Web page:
Sunday, December 7, 2014
Wednesday, November 26, 2014
Celebrity chef Robert Irvine has filmed about 125 episodes of “Restaurant Impossible" since the program debuted in January of 2011.
The episode on Zoogs is slated to air on Feb. 3, 2015. Until then, owner Bret "Zoog" Forsberg and his wife, Michelle, are limited to what they can say in public about the experience, or the new-look restaurant. Zoog was all smiles on reveal night, mingling with customers. (Full story PT Leader.)
Wednesday, November 19, 2014
Robert's Restaurant Impossible is a place called Zoogs Caveman Cookin Restaurant & Lounge.
The premise of the show is that a flailing restaurant owner, faced with shuttering, reaches out for Chief Robert Irvine for help.
Restauranteurs reach out to the Food Network for help to save a failing business. For the most part, not understanding the economics of running a business leads to failure. Incompetence and mismanagement are also in the failure model.
For many, despite heroic efforts to turn a troubled business into a success, fails. Usually they were so deep in debt, rescues was "Impossible."
As an example, one of Gordon Ramsay's rescue's reverted back to his loosing business model, and within a year the restaurant became a bank!
Chef Irvine observes and analyses:
• management and staff
• physical plant (structure, layout, efficiency)
• and observes a "typical" customer service, wait staff interaction with customers.
Based on these observations, he develops a strategy to institute changes. That may include:
• behavior modification of management and staff.
• revamping of menu to one that maximizes profit.
• physical remodeling of structure.
On the physical side of transformation,demolition and reconstruction recommended by Robert Irving, is supervised by his "Builder" Tom Bury and Interior Designers, of which there are several.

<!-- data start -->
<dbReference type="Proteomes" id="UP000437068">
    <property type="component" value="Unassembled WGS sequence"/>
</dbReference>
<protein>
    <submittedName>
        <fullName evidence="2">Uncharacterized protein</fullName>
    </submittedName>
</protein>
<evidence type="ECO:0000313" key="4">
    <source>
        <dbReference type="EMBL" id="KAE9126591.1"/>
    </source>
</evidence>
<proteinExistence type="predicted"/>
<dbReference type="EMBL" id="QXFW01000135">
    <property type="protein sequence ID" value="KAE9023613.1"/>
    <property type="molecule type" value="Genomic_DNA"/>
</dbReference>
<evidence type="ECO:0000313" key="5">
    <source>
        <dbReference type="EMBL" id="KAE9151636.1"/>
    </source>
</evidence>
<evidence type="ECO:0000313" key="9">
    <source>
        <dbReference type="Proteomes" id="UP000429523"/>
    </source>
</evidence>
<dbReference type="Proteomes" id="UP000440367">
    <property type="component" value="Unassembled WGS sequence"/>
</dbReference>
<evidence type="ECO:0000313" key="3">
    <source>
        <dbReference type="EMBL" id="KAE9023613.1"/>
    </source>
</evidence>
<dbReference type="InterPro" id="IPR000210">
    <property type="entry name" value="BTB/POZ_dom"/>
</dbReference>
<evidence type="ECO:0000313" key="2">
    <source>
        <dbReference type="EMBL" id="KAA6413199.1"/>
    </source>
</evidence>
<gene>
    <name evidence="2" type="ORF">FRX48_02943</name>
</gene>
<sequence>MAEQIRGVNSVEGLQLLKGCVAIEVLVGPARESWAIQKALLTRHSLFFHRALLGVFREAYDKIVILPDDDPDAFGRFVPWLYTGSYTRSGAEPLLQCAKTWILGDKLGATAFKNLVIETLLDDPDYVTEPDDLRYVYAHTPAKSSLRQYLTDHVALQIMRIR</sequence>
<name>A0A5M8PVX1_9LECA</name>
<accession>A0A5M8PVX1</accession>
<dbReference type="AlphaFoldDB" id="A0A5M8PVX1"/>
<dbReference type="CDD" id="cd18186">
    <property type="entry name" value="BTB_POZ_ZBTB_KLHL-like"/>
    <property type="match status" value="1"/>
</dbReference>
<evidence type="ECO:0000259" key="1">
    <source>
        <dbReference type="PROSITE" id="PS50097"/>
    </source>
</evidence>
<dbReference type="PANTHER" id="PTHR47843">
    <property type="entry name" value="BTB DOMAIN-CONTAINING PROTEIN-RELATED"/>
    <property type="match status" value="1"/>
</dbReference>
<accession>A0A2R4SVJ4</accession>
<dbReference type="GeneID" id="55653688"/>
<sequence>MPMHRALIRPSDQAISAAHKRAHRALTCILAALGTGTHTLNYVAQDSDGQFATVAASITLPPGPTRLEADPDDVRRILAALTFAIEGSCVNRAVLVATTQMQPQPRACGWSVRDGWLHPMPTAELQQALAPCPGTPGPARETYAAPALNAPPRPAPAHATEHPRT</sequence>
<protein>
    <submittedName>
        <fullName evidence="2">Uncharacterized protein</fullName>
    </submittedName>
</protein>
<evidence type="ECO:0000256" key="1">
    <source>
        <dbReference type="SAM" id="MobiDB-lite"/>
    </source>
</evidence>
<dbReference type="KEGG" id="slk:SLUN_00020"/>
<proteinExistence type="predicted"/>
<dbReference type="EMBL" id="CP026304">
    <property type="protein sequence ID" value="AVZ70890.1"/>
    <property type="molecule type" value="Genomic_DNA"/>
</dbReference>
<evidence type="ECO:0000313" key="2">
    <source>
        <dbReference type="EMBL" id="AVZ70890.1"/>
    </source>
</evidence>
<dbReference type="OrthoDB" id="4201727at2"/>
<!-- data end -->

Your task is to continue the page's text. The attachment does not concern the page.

The tents also house Tom's workshop where woodworking projects and electrical resurrecting is accomplished by the army of volunteers, with Robert giving the first blow!
"Restaurant: Impossible" relies on local voluntary press coverage to announce the "target" restaurant, and through press coverage, solicits a task forces of volunteers, from those who know how to wield a paint brush, to licensed profession plumbers, electricians, and structural construction.
Last week, a local newspaper ran a story about the next "Restaurant: Impossible" candidate, Zoogs in Port Hadlock. The story included a link to the producers of the program, asking for volunteers. I volunteered, but was too late to get on board.
Monday afternoon (Nov 17, 2014) I drove down to Zoogs in Port Hadlock, naively hoping to meet Robert Irvine and Tom and the Design team. And shoot photos of the project in progress.
I spotted a woman crossing over from a parking lot, holding a brief case in her arms. Thinking she may be one of the producers, she said "No" she was one of the owners! Remembering the "Cone of Silence" between the owners the rest of the world, I inquired about Robert Irvine.
She said, "That's him at the front door."
There he was! Robert Irvine!
As I raised my camera to take his photo - he was not more than 10 feet from me - a Producer raised his arm blocking my camera.
"Food Network" does not allow you to take photos of him."
The cameraman with him shooting his familiar one-take entrance into the restaurant!
So I saw Robert Irvine for less than five seconds as he entered the facility with a trailing cameraman. I asked the Producer, who was nice enough, for access to shoot photos inside Zoogs, to shoot photos of the process, and to shoot photos of Tom Bury at work.
The response to most of my questions, the stock answer, ""Food Network" does not allow this, that ... yada yada." I suddenly felt I was lurking around an ICBM Missile Silo! My shooting was confined to the exterior of the building.
Tuesday November 18th.
A large mural covers one side and part of the front of Zoogs.